Surinder Singh Route

Ultimate Guide to Exercising EU Treaty Immigration Rights via Ireland/UK post-Brexit.

13 Point Guide to Brexit-proofing Your Own Future Now & Bringing Your Family to the EU Via Ireland

We now know that Brexit may have a devastating impact upon a number of EU nationals living in Britain.  The UK’s departure from the EU will happen and it is now a fact that the UK will leave the European Union.

Brexit will affect the free movement of UK citizens and people residing in the UK that are EU citizens.  It will affect their rights of residence which will in turn affect their right to free movement within the European Union.  If you are residing in the UK, then you should be concerned

Since July 2012 all UK Citizens and settled residents within the UK who wish to apply to bring a non EEA partner to the country must meet a minimum income requirement of £18,600 per year before tax.  That threshold increases where there are children involved. 

For UK Citizens and residents who wish to apply to bring dependent children to live with them in the UK, the post-2012 threshold rises by £3,800 for one child and £2,400 for each additional child.  Therefore it is very difficult for people to use the UK domestic process to bring their dependent relatives to the UK to live with them.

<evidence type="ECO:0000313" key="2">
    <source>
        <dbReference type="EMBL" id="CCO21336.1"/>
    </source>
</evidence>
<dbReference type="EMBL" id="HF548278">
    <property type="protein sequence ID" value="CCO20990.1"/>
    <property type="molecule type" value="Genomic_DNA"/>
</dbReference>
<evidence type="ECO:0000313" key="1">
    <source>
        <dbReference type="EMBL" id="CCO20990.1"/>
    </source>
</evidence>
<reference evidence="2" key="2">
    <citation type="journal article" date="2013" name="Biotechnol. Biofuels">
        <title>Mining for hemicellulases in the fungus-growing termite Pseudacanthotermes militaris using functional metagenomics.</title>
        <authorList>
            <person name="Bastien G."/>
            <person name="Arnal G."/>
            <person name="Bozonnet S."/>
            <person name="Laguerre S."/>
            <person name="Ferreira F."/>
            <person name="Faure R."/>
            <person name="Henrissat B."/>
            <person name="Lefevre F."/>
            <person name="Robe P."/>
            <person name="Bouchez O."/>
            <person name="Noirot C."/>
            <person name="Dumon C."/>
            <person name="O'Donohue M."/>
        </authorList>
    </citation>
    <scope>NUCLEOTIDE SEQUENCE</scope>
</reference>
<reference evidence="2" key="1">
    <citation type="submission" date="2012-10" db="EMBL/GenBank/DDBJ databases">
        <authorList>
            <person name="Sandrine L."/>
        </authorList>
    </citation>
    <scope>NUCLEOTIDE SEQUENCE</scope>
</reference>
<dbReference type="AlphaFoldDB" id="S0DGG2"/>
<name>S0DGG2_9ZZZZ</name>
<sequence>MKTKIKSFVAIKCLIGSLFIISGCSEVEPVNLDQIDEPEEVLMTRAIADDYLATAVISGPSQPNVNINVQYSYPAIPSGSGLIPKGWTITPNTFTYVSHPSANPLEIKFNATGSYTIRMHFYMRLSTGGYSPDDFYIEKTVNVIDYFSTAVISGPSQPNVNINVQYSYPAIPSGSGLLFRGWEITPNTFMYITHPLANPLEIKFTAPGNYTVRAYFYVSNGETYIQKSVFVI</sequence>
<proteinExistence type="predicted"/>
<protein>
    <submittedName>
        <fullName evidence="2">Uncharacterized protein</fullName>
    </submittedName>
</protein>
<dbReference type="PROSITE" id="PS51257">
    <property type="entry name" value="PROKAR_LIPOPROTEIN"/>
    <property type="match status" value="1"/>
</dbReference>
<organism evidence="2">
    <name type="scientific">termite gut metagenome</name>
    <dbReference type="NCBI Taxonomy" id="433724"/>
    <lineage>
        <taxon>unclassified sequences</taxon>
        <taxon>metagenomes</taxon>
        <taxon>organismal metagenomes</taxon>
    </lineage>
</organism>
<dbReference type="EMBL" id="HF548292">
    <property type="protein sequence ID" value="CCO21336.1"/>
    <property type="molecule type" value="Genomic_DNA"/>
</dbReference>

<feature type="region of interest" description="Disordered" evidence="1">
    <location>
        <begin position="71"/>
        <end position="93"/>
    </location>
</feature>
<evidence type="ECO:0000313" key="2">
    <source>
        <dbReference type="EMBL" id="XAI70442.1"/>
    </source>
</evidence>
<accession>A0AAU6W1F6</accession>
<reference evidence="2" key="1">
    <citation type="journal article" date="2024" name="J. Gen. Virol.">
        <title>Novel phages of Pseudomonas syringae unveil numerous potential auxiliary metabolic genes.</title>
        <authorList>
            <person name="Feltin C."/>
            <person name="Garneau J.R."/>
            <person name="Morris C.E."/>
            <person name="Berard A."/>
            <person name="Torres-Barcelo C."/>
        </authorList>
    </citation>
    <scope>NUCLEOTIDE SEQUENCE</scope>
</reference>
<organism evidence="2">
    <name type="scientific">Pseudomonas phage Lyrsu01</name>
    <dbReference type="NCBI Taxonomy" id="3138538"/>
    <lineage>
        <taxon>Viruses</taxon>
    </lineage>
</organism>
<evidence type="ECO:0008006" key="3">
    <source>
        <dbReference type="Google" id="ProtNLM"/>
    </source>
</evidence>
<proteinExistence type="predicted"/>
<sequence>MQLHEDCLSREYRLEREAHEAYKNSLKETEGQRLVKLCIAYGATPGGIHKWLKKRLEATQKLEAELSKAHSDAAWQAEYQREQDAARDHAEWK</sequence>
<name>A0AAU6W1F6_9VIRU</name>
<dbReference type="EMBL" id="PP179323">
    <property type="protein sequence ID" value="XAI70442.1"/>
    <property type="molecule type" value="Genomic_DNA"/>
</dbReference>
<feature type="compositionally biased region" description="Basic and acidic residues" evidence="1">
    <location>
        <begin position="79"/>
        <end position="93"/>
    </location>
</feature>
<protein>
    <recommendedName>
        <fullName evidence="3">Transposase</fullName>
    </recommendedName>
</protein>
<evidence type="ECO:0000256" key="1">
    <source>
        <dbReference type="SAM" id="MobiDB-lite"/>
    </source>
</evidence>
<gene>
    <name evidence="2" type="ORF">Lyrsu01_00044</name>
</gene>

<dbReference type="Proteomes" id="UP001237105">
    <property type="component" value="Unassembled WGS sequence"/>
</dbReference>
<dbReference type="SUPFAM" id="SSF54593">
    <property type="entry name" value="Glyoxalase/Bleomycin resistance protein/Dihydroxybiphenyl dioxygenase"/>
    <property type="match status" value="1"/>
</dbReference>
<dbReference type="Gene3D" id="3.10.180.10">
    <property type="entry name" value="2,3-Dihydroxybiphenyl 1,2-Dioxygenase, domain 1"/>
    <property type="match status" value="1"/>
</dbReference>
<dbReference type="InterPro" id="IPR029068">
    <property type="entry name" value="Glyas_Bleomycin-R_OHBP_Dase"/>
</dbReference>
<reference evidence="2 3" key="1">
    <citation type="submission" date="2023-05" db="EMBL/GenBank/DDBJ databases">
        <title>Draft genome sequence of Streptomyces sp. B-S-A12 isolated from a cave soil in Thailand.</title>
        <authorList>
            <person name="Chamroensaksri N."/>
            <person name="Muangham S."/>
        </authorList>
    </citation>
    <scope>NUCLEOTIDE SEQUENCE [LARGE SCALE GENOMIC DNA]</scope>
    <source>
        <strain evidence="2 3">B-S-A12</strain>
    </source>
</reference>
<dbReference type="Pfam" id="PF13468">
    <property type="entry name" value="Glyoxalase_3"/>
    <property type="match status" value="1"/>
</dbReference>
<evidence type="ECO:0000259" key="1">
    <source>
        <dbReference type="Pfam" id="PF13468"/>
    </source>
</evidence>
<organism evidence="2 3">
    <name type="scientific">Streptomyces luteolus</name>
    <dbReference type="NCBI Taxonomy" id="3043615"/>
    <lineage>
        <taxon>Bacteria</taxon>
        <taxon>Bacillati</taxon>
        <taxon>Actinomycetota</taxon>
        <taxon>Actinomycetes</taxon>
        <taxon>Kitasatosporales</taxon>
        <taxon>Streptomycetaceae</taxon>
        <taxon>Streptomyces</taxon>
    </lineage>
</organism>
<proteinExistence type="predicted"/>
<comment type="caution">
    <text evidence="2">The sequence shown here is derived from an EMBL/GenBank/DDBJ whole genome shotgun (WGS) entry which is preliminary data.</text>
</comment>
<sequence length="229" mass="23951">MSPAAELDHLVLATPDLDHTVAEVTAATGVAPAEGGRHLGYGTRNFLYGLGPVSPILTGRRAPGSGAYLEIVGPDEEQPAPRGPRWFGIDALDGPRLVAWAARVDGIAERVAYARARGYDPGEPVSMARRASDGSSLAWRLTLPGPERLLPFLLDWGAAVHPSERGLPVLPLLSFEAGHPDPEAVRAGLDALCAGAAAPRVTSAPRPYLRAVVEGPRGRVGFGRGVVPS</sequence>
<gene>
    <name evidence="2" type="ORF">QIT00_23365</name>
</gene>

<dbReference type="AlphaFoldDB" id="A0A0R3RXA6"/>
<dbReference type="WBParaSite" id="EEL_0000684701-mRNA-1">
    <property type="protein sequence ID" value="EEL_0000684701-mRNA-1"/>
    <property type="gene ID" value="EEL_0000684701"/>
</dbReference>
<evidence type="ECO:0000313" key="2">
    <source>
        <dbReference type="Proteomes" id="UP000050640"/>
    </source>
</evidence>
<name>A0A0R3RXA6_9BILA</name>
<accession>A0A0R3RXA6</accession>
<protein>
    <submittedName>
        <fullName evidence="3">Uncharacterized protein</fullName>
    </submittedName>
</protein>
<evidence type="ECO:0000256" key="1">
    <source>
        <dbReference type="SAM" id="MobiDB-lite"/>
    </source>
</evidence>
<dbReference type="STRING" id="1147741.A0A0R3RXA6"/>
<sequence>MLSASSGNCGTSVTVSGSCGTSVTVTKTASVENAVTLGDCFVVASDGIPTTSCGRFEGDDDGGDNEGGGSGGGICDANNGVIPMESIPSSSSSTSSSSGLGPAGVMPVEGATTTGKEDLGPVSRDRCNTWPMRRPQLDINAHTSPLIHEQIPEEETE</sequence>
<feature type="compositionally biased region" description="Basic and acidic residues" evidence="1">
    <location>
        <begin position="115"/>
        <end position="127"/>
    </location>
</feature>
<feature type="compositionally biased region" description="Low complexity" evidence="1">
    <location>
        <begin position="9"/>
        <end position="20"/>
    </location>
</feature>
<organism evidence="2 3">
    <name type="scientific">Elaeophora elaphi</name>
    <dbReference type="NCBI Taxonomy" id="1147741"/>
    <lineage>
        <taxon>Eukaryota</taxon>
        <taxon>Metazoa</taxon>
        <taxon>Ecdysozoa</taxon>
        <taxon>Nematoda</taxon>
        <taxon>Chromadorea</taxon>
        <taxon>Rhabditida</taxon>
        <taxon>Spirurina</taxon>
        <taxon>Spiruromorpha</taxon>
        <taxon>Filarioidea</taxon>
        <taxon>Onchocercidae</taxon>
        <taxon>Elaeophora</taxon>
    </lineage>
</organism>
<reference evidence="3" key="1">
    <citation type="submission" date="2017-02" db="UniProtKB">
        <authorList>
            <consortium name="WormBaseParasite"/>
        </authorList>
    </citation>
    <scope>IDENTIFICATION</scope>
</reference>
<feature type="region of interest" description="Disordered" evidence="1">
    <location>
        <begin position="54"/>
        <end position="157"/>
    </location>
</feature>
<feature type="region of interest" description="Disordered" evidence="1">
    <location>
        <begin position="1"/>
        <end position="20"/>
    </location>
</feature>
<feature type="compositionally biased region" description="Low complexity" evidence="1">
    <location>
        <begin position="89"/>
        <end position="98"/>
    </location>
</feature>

Some research has been carried out by the Home Office on the impact that those new tight domestic rules have on those wishing to bring their dependants to the UK.

It is estimated that it would prevent between 13,600 and 17,800 people from coming to the UK every year.  However most immigration practitioners would say that that figure could be multiplied a number of times and it is estimated that the impact of the domestic rules would prevent a far greater number.

The Surinder Singh judgement provided that if an EU citizen has exercised EU treaty rights in another member state for three months or more, their EU treaty rights would be triggered when they return to their home state e.g. Britain. That enabled those people to apply for an EU family residence card under EU treaty rights for their family members to come and live with them in the UK.